Asian game companies run up scores

Scott Tong Apr 2, 2009

Asian game companies run up scores

Scott Tong Apr 2, 2009


Kai Ryssdal: Today an online game company from China, Changyou, it’s called, went public. Did pretty well, too. The Asian gaming industry is still somehow managing to thrive despite the global recession. It’s a business model that has some Western rivals envious, as Marketplace’s Scott Tong reports.

SCOTT TONG: Twenty-three-year-old Xu Jia is an office worker by day. By night, she’s a dancing queen, at least in the virtual world.

Every evening she and tens of millions of Chinese go online to play computer games like this one, “Audition.” It’s a digital disco, where Xu Jia’s character boogies to the keystrokes. Her friends are wired too, so their characters join in. Now, if you’re OK with a virtual dancer that looks generic, the game is free. But Xu Jia sports a low-cut, body-hugging, Cat Woman number. And to dress her character this way, Xu Jia has to pay the game company real-world money.

Xu JIA: I can buy my character clothes I wouldn’t dare to wear in real life. Girls may not be able to dance in real life. Or they may not be beautiful. But all that can happen in online games.

Every month, Xu spends about $6 to be the hot girl.

JIA: If you want jewelry like a ring, you need to pay. Then, if you hook up with a guy dancer and get extra points, your ring gets prettier.

If all this strikes you as weird, remember the real people playing these online games are fueled by real forces like vanity and peer pressure.

Game developer James Jen:

JAMES Jen: All the things that drive purchases in the real world — your ego, your appearance, or how you appear to other people — you know, greed, envy, revenge, all of these are very strong motivators.

The sale of these virtual items has China’s game sector thriving. Revenue grew 76 percent last year.

This fighting game was designed by, the company that’s debuting on Nasdaq.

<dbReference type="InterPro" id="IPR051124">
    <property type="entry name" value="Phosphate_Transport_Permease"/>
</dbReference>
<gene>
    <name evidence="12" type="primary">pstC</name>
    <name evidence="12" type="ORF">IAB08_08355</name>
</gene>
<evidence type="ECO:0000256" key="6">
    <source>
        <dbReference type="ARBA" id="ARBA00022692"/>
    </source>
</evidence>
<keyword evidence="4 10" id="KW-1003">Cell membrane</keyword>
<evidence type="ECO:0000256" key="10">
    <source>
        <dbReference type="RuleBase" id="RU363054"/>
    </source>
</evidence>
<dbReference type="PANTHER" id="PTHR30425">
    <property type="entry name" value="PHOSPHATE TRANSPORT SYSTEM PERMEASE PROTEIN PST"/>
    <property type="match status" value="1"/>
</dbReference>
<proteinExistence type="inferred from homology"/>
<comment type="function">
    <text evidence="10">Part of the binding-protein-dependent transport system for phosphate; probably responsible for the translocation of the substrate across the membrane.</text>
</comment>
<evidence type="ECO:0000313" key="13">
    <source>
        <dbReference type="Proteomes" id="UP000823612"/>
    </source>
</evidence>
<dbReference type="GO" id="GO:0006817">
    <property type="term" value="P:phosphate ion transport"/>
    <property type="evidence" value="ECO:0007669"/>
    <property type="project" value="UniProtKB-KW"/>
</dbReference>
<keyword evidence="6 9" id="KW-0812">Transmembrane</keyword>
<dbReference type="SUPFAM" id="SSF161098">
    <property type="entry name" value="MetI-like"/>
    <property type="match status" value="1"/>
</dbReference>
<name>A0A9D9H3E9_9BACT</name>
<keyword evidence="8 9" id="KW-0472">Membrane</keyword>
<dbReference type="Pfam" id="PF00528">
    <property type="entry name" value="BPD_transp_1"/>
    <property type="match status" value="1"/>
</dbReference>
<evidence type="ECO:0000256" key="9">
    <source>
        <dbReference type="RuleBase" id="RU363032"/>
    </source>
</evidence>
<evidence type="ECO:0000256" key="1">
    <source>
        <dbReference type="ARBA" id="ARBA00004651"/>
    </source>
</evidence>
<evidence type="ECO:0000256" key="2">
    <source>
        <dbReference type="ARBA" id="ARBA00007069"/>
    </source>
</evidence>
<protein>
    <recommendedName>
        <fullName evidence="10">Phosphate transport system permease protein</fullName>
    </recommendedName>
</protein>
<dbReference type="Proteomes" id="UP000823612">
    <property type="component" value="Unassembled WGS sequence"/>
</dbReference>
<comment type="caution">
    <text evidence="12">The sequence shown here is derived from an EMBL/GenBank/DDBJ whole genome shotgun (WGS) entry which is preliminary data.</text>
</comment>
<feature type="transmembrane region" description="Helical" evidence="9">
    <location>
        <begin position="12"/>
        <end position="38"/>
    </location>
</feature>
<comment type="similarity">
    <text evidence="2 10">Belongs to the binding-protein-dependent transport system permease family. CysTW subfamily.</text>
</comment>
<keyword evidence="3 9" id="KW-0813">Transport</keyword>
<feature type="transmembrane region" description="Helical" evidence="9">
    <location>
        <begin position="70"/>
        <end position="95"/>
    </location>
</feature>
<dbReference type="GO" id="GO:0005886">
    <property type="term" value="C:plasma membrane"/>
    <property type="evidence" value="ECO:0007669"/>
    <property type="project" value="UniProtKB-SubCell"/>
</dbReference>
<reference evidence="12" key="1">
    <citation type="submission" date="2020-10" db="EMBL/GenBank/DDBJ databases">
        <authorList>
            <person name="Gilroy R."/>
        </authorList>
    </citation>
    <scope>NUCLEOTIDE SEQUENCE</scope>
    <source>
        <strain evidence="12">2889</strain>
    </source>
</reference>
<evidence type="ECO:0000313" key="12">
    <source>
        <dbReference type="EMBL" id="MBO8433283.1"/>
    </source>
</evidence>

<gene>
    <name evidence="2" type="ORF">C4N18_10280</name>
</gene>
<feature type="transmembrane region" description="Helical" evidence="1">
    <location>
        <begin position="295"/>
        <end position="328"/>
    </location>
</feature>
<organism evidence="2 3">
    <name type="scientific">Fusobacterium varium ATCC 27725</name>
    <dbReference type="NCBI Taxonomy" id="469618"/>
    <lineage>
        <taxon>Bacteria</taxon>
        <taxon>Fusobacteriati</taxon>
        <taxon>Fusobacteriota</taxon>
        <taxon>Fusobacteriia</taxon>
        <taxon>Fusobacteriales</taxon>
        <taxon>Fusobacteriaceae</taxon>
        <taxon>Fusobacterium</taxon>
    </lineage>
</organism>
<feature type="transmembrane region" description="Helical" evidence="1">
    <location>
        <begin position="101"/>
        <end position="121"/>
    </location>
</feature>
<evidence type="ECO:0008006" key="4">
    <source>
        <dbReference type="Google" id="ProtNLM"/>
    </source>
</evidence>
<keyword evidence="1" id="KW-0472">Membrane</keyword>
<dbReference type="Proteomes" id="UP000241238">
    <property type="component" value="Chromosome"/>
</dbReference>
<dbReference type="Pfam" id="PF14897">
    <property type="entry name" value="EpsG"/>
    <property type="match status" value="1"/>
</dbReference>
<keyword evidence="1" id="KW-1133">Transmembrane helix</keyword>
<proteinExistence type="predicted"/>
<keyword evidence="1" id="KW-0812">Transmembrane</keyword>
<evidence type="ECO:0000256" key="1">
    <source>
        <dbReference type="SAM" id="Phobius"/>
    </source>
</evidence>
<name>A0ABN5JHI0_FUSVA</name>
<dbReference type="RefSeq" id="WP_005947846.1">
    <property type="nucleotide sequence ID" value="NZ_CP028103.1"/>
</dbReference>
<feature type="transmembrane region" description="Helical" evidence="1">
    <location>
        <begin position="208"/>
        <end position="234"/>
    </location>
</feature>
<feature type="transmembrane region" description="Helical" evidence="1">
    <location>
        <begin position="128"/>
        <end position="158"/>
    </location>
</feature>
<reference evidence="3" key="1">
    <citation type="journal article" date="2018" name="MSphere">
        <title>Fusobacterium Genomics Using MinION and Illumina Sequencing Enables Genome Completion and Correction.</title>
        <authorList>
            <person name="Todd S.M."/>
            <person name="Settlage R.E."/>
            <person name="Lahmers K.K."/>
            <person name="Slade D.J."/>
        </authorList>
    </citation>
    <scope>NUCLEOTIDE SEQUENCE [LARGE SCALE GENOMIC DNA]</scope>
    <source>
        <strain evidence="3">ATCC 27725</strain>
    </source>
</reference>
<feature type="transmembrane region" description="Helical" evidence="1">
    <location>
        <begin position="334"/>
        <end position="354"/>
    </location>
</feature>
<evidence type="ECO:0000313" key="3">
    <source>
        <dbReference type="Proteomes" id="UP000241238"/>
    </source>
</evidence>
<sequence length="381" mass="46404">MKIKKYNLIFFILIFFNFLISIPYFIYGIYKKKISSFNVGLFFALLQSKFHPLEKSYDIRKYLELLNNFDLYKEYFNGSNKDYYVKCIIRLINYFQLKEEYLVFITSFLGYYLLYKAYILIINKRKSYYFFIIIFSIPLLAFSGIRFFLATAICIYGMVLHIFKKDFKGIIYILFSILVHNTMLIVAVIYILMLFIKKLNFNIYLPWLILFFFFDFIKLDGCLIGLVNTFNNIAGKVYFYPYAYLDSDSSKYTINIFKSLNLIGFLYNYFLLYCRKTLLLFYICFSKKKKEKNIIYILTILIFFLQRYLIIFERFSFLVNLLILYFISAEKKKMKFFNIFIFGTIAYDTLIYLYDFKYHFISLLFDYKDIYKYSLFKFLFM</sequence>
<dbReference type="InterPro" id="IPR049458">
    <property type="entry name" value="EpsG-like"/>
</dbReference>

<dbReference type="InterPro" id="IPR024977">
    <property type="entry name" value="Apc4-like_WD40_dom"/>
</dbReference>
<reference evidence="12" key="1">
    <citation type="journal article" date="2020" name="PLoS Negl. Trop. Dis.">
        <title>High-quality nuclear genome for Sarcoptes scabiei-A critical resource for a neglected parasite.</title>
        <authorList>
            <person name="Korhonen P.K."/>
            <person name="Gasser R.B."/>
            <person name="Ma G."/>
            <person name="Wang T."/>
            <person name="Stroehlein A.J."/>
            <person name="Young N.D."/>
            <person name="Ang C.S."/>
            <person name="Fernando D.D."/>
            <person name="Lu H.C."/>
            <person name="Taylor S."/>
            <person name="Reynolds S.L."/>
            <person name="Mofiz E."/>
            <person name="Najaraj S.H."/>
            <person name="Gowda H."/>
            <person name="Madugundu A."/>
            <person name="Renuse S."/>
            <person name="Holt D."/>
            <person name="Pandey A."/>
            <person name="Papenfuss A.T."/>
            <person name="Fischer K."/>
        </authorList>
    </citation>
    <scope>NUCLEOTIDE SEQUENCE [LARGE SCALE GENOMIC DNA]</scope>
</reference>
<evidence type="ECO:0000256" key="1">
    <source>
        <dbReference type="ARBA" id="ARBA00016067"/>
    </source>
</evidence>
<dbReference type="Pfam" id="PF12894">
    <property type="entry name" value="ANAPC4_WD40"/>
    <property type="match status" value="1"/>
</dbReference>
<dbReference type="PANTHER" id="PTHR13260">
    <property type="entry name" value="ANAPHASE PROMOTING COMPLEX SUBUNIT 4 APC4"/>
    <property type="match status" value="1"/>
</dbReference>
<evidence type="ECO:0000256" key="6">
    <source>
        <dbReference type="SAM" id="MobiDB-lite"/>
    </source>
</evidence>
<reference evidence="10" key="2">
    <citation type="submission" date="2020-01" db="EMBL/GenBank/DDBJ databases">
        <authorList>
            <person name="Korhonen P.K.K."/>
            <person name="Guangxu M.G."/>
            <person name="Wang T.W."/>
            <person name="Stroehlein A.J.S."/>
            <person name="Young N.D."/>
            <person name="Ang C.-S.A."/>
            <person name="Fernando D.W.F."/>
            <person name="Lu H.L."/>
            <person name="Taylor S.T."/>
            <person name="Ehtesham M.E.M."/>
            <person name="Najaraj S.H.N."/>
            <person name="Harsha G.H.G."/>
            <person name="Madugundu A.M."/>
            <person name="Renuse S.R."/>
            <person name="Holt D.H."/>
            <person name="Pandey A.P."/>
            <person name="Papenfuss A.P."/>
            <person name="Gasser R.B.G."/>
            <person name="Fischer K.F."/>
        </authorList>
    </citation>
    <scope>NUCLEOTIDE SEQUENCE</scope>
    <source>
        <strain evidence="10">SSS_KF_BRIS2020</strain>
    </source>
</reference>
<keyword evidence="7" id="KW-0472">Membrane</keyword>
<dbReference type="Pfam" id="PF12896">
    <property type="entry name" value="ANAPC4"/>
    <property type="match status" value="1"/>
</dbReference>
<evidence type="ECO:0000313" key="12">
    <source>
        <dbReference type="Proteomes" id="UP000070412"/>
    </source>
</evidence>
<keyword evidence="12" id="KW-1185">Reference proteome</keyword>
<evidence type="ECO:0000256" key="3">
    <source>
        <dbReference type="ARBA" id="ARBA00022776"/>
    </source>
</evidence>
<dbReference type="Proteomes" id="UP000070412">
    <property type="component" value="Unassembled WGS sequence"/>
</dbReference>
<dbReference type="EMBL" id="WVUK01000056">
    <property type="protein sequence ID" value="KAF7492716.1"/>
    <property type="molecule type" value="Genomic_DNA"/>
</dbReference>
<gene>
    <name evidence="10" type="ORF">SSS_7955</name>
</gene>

To reach a certain level, you need good weapons. Pay up. Other games let you own a digital pet. You just have to fork out real money to pay the vet. Jen says all this profit potential has the online game industry buzzing.

Jen: In Shanghai, it’s the only place in the world where every single game company has offices here. Everyone is trying to understand this Chinese game phenomenon and how to monetize it.

It’s not totally Chinese. Korean firms are in this space, too. But mobile game developer Frank Yu says the point is the Asian companies are years ahead of American firms in finding ways to monetize the Web.

Frank Yu: Look at Facebook. Facebook’s pretty large, but they’re still struggling to make a profit. It’s almost like when Japanese car manufacturers came to the U.S. after the U.S. got complacent in terms of car design.

So how did China get a headstart in turning online fun into a moneymaking industry? Well, for one thing, the Internet here has been the go-to place for entertainment since day one. The alternatives just don’t cut it.

SAM Fleming: You know what, traditional media — television and movies — I’ve been here long enough I can say it’s pretty bad.

That’s Sam Fleming of the Internet consulting firm CIC. He says China’s one-child policy means millions of young people have no siblings. So when they play, it’s online.

Fleming: The Internet is very, very social. I would say it’s social and entertaining before it’s about information.

As Web life has evolved in China, so have Web game makers. They’ve honed the art of luring folks in, addicting them, and then selling them stuff. Now, Frank Yu says, these Chinese firms want to take the model global, and go after American gamers. And in the process, they want to acquire U.S. game companies, who produce some of the snazziest products in the world.

Yu: There’s a lot of very talented people in studios in Seattle and Austin. Chinese companies want to cherry pick for the best values. They can purchase, because of the recession, almost at a bargain.

And just maybe buying those American companies can help bridge a massive culture gap. But no one thinks it’ll be easy. Just ask all the U.S. firms who came to China and botched it several times themselves before they got it right.

In Shanghai, I’m Scott Tong for Marketplace.

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